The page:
After a couple of shore dives in November that Jacqui kept telling me were not representative of New Zealand diving, Rita and I were ready to find out more about what proper New Zealand diving was all about. So it was with great excitement that we headed off to Northland Dive on Boxing Day. Several others from BSAC New Zealand had gone up on Christmas Day for a massive Christmas Dinner so, as Mitch put it, they would be suitably “fattened up for the fishies”. They had then been out all day on Boxing Day diving at Cathedral Cave. Meanwhile Rita and I had been delayed somewhat by a scheduled Christmas Day party and an unscheduled, but not entirely surprising, Boxing Day hangover. So it was around 6pm by the time we turned up at the Cowshed, the dive lodge run by Shane and Julia of Northland Dive. The plan was for 2 more days of diving.
After years of berating people at South China Diving Club for failing to bring enough beer to club events (i.e. enough for them, and some extra for me), I found myself in the uncharacteristic position of turning up for a dive trip with no beer whatsoever. Our efforts to impress our new Club were off to a flying start! So in an attempt to divert attention from my own idiocy, I proceeded to blame the DM for not warning us. Rather than giving me the stick that I deserved, Mitch, being such a nice guy, actually apologised! Fortunately there was a shop that sold alcohol a mere 26km round trip away. Unfortunately by the time we got there it was shut. So I arrived at the Cowshed for the second time that evening in an even worse mood than the first time. But then things took a turn for the better when Shane and Julia took pity on us and sold me a case from their private beer supply.
With that near catastrophe averted, we were finally able to be sociable and to start trying to remember everyone’s names. We had met most of the club members before. In addition to Andy and Fiona, Brent, Mitch and Jacqui, were Brett and Tony. They showed us how things should be done, by arriving with a year’s supply of Steinlager, several bottles of bourbon and raging thirsts. Finally there was Chris, Andy and Fiona’s son. He was just visiting for a few weeks, and it was one of those bizarre coincidences where you travel 12,000 miles to the far side of the world, only to bump into someone who lives 5 miles from where you were brought up. He is studying paediatric nursing at Queen Alexander Hospital in Portsmouth, near where I used to live. (Reminder for next time I meet him: “paediatrics” is something to do with children, not feet. Although in my defence children have feet too, or should that be two feet? ).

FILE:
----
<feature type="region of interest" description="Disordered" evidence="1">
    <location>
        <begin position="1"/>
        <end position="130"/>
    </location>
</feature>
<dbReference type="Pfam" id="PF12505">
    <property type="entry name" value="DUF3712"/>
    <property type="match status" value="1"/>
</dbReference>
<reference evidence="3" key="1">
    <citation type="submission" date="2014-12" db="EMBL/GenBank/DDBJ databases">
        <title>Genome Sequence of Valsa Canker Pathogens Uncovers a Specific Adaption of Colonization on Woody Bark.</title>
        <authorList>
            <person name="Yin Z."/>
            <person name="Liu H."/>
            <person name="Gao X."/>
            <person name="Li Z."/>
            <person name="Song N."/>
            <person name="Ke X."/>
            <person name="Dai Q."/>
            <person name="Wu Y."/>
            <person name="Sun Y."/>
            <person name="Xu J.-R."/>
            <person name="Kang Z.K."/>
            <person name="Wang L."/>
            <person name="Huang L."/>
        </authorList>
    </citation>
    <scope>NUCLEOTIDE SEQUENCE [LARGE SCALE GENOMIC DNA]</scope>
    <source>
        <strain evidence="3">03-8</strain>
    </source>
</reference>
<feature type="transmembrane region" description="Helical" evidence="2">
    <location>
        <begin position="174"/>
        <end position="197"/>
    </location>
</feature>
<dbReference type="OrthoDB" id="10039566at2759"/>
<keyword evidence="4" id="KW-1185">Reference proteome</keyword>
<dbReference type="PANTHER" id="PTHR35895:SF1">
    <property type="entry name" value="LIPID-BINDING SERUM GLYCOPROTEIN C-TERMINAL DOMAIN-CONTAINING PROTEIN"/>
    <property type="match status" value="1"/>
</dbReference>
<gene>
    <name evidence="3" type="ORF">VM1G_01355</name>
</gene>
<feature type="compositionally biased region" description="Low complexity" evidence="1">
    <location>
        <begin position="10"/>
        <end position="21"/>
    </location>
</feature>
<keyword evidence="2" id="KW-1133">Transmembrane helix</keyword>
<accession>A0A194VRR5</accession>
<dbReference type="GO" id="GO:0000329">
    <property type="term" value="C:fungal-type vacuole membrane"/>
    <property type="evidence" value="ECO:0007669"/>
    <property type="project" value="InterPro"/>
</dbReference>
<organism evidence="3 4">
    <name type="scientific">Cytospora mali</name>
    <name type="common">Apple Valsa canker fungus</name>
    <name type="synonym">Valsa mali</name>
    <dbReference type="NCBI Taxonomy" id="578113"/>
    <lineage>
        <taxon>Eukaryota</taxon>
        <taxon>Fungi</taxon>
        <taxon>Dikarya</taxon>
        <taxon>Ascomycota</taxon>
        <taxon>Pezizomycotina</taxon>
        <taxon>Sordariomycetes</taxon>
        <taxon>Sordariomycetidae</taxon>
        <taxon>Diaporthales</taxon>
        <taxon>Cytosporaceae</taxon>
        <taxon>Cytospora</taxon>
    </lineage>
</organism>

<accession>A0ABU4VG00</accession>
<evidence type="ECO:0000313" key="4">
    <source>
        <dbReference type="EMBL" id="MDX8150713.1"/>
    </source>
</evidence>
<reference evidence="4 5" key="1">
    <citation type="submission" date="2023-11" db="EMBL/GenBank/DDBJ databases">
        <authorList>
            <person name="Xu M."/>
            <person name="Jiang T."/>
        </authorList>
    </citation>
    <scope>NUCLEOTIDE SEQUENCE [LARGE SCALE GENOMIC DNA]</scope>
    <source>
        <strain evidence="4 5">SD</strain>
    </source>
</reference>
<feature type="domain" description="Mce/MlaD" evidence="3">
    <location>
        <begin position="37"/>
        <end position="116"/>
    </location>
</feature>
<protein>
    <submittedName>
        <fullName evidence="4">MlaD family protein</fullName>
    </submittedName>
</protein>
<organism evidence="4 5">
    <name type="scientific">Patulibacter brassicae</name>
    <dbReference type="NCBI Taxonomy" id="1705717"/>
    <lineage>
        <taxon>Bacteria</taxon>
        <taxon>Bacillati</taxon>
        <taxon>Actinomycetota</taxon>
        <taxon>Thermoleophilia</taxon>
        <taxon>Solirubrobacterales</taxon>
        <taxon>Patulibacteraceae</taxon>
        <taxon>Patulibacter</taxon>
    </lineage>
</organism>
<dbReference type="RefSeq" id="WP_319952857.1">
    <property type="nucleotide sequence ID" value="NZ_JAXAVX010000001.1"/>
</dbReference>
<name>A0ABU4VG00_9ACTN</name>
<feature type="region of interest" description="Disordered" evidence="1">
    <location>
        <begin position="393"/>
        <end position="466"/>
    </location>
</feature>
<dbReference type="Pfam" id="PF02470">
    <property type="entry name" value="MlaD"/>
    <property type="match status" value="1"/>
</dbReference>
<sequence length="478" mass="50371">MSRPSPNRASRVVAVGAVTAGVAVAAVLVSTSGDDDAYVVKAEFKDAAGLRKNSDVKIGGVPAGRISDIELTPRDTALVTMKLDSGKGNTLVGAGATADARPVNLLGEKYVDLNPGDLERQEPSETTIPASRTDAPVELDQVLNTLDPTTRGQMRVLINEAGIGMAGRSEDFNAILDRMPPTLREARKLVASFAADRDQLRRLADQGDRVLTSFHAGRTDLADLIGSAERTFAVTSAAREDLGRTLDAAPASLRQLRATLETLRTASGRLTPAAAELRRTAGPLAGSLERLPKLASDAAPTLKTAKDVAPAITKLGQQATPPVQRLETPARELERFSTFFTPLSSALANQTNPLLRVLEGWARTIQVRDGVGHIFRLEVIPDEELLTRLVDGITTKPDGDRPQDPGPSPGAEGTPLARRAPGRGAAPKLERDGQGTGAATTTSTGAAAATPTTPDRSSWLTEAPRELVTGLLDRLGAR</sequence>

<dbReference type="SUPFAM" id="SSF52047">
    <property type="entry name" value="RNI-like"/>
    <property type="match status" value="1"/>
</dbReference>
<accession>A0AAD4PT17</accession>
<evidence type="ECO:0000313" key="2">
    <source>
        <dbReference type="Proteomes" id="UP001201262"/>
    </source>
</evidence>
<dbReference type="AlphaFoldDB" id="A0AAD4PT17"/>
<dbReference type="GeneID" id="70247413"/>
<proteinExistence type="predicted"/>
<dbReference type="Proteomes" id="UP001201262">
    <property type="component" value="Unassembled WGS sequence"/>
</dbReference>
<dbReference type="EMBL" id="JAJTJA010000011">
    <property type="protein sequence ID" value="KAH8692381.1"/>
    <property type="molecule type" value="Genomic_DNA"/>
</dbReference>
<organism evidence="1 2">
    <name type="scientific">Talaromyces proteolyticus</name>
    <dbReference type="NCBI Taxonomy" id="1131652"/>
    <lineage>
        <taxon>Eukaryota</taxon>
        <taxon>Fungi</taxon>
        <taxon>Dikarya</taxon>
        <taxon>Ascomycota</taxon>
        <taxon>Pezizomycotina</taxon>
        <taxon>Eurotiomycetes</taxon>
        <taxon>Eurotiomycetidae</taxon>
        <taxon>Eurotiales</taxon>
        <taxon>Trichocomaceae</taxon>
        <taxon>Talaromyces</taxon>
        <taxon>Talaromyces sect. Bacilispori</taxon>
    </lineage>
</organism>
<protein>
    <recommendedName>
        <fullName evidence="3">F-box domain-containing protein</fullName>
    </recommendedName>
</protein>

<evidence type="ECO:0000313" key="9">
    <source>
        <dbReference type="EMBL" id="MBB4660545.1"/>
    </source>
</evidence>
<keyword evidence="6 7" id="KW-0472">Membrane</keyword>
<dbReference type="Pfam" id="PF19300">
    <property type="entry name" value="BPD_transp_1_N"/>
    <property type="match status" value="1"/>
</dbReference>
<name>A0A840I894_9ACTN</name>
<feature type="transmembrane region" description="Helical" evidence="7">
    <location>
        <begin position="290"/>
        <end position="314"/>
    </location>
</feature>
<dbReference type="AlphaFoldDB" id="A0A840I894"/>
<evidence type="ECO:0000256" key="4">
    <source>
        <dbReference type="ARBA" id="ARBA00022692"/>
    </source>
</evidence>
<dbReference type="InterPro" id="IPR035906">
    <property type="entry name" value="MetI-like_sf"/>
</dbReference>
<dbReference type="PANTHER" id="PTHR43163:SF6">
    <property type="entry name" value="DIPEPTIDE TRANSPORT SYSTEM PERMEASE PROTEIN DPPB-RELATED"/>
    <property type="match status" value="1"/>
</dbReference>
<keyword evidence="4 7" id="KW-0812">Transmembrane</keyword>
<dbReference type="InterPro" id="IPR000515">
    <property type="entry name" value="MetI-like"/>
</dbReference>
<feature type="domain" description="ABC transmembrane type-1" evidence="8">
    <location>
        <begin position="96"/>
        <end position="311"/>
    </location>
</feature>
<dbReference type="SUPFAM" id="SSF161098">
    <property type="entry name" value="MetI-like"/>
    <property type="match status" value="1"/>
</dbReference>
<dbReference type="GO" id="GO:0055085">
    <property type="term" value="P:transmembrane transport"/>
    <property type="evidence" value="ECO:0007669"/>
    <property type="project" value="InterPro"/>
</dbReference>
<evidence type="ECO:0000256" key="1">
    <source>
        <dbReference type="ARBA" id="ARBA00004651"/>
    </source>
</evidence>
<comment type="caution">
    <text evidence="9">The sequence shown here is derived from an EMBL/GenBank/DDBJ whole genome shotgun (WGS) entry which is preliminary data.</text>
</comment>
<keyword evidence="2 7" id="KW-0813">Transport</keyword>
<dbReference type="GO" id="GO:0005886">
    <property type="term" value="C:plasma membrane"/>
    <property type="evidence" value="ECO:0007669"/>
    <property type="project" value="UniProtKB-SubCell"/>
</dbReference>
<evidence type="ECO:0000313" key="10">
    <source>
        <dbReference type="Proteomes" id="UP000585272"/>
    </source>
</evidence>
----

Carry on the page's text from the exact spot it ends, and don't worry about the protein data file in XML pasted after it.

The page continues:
After a great dinner, courtesy of Julia, it was outside to see the eels that live in the stream at the back of the Cowshed. There are some monsters in there. I’ve a feeling Rita and I may have failed to bolster our wildlife and conservation credentials, after a spirited discussion as to whether they are better grilled Japanese style in a teryaki marinade or chopped up and cooked in a black bean sauce. A bit later on a few people prepared for the morning’s diving by getting an early night, while Brett, Tony, Rita and I prepared for the morning’s diving by cracking open the beer.
And so it was on the Monday morning that we headed down to the launch point for the boats. Northland Dive have two big RIBs that take up to 16 divers. Rita and I continued our attempts to impress our new club by being 20 minutes later onto the boat than everyone else. Rita thought she was wearing my undersuit under her drysuit by mistake so had to kit up twice. Meanwhile I was resplendent in a semi-drysuit that was intended for someone 6 inches taller than me, which I’d inherited from Andreas in Hong Kong. The neck seal seals perfectly, around my forehead! So all I need is a periscope so I can see out. Having watched all this, Mitch very kindly offered to let us follow him and Brent around on the dive, although whether that was to make our lives easier or to make sure we didn’t do anything else stupid, he was too polite to tell us.
So with all of us finally on board, we headed off to the Canterbury. This is a Leander class frigate that served in the New Zealand navy between 1971 and 2005. She represented New Zealand at the Fleet Review for the Queen’s Silver Jubilee in 1977. She displaced 2,945 tonnes, is 113.4 metres long with a beam of 13.1 metres and a draught of 5.5 metres, and was sunk as an artificial reef and diving attraction in November 2007 in Deep Water Cove. This was largely due to the efforts of Northland Dive who submitted a tender to sink her through the Bay of Islands Canterbury Charitable Trust. I spoke to Shane about it later, and it sounds as though it was a major project to get all the necessary approvals and to clean up the ship enough in preparation for the sinking. I am hugely impressed at all the effort that they went to.